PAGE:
a snake in the sandal forest
is nonetheless filled with poison
[The above is the preferred version I arrived at after editing. My initial version -- which perchance follows more closely the sequence of thought in the original? -- is seen here for comparison:
A badguy is mean though dwelling
in company with sweet persons
a snake in the sandal forest
is nonetheless filled with poisons ]
[Raam chasing the magic deer]
A noble whose death is noble
a villain who dies still vile --
Jatayu the first case symbols
Marich shows the second style
(Wikipedia). When Raam's arrow felled the deer (deceptive transformation-form assumbed by Ravan's magician-counselor Marich), this spelled the death noted by Tulsidas. But by then, he had done his damage: having lured Raam away, so that Ravan could perpetrate his machinations on the hapless Sita. Thus Jatayu (striving to protect Sita) and Marich (a party to her peril) typify in the circumstances of their deaths the symbolism or intention embodied in their deeds while living.
If wary to spend one penny
when facing the hour of need
a billion of later money
will fail to redress that deed
[Again, the above is a revised and favored version. My grapples with the verse also included this attempt:
If failing to give one penny
when scarcity's need is present
a billion of later money
will scarcely redeem that moment
However, the version with "need" and "deed" is deficient in terms of prosody (the 2nd and 4th lines lack a final syllable, thus failing the strict form established in the rest of the verses in this sequence). I may yet need to work on this one some more.]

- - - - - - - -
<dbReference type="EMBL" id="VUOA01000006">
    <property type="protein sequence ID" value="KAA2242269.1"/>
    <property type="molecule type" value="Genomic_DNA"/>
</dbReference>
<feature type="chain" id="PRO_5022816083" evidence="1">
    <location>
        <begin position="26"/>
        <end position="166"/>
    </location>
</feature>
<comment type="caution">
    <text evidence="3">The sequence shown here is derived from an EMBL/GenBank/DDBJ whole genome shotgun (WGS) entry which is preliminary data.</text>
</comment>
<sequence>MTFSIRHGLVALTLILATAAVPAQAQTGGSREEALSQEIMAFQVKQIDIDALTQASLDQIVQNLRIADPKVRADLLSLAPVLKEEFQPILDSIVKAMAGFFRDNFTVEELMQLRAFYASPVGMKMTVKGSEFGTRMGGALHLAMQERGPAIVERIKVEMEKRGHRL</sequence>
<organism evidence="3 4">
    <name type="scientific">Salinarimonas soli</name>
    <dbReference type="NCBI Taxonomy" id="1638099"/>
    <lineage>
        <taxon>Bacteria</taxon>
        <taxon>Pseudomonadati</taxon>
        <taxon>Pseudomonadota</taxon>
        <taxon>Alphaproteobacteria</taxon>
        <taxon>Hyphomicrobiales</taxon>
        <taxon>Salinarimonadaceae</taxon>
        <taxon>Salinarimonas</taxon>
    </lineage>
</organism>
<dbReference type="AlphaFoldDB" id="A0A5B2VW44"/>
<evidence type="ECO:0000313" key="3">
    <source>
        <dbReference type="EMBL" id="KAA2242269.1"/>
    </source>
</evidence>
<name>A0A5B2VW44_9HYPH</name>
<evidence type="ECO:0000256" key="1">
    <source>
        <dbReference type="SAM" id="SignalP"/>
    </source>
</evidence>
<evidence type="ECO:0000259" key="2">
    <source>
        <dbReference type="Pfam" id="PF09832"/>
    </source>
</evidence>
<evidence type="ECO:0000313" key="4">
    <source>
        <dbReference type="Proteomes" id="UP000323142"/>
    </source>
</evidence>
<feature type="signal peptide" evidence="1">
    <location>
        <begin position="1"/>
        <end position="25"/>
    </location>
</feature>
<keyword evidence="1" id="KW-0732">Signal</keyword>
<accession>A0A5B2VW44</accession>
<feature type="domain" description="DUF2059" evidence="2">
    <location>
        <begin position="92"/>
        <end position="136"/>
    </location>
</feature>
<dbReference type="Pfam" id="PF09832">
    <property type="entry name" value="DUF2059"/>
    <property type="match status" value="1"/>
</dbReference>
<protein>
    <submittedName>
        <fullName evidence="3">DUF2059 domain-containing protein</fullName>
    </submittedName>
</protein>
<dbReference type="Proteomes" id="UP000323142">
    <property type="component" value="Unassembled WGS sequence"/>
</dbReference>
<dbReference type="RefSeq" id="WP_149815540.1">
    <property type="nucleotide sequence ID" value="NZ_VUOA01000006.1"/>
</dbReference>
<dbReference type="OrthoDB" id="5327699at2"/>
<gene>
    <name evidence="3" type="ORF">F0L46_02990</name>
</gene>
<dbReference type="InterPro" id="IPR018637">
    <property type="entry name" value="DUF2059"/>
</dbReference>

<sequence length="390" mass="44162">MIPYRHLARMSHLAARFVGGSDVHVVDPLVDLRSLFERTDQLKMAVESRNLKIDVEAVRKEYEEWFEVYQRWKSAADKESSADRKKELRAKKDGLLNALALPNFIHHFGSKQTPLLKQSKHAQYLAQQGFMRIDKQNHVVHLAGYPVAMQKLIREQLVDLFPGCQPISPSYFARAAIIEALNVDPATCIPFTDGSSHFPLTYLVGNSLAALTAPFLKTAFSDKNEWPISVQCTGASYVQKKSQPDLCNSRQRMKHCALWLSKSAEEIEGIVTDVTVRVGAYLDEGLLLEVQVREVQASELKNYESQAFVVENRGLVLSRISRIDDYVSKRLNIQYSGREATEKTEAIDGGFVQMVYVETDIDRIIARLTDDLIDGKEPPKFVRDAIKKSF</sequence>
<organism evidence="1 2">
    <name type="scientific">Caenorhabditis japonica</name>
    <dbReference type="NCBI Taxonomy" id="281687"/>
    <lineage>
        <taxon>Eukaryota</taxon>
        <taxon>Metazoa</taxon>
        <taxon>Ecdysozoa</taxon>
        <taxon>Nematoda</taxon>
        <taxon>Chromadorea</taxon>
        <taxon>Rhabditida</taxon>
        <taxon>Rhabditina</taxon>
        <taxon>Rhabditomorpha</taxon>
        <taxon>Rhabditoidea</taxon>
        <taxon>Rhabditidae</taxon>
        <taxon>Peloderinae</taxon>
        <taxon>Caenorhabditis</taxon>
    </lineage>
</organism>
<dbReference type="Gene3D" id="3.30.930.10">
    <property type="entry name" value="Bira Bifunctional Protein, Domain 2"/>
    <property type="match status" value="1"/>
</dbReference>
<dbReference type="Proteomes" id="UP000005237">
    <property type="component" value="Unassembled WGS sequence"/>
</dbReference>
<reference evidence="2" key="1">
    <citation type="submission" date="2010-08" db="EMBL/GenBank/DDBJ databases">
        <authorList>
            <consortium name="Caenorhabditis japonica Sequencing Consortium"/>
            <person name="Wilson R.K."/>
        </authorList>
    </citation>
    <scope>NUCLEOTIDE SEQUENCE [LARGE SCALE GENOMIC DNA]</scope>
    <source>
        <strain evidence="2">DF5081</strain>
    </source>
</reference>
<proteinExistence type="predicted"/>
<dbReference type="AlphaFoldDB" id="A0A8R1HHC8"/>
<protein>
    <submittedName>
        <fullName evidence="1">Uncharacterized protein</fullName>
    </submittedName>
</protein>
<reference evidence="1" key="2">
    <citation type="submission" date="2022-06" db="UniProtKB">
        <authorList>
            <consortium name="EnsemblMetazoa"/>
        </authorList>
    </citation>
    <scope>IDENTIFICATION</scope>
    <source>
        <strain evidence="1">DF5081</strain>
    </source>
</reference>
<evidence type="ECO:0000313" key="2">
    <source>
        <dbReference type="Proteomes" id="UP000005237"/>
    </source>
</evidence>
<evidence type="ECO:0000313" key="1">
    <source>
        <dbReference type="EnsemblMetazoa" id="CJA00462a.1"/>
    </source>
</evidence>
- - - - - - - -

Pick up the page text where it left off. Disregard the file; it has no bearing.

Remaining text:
In love's test stone's first sand's second
and water comes last (inscribe them --
stone's line stays sand's lingers water's
is gone) in hate's test reverse them
[In this epigram, the poet notes how a line etched in stone will last forever, one drawn in sand will linger but disappear after a time, while one written on water will proverbially vanish at once. This range, he suggests, is applicable to degrees of durability or evanescence in love -- with the permanance of stone representing the ideal condition of love's enduring dedication and continuity. In the case of hatred, he suggests one should adopt an opposite standard: where the ideal, with regard to a condition of aversion or animousity, is to forget it at once (as with writing on water), rather than holding onto the experience. It seems the appeal of the pleasantry lies partly in the poem's extreme concision (its broad principles deftly limned in so telegraphic a fashion), and partly in its little surprise (almost a conceit) of moral symmetry (where the opposite emotions call for inverted scales of value). Even though I failed to pull this verse into a proper doha rhyme-scheme [ABAB], I'm still happy at having at least delineated the poem's sequence of ideas while adhering (though a bit choppily) to the requisite, clipped cadence.]
A guy stubs his toe on stone ouch!
can't punish the stone! shreds pillows
at home In this Age such flourish
they threaten outside their fellows
this Age: more particularly, Tulsidas references the Kali Yuga
(a thing he was wont to do, indeed a veritable theme in his work.) [The poet notes that in this Age, such irrational and negative behavior is not confined to the home and its pillows; rather, it is converted into many a hazard to society and the world at large. The man stubbing his toe and destroying pillows offers an instructive figure for the absurd phenomenon -- and for a behavioral pattern whose consequences can be noted in our daily newspapers.]
=========source of Tulsidas verses
-- including very literal prose translations done by Dhananjay Kadwane (to whom, thanks). Those served as my basis for re-rendering into these more formal English verses. [Regrettably I cannot read the olden Hindustani nor the modern Hindi. Hopefully I have attached the correct Devanāgarī
graphics to the respective verses above.]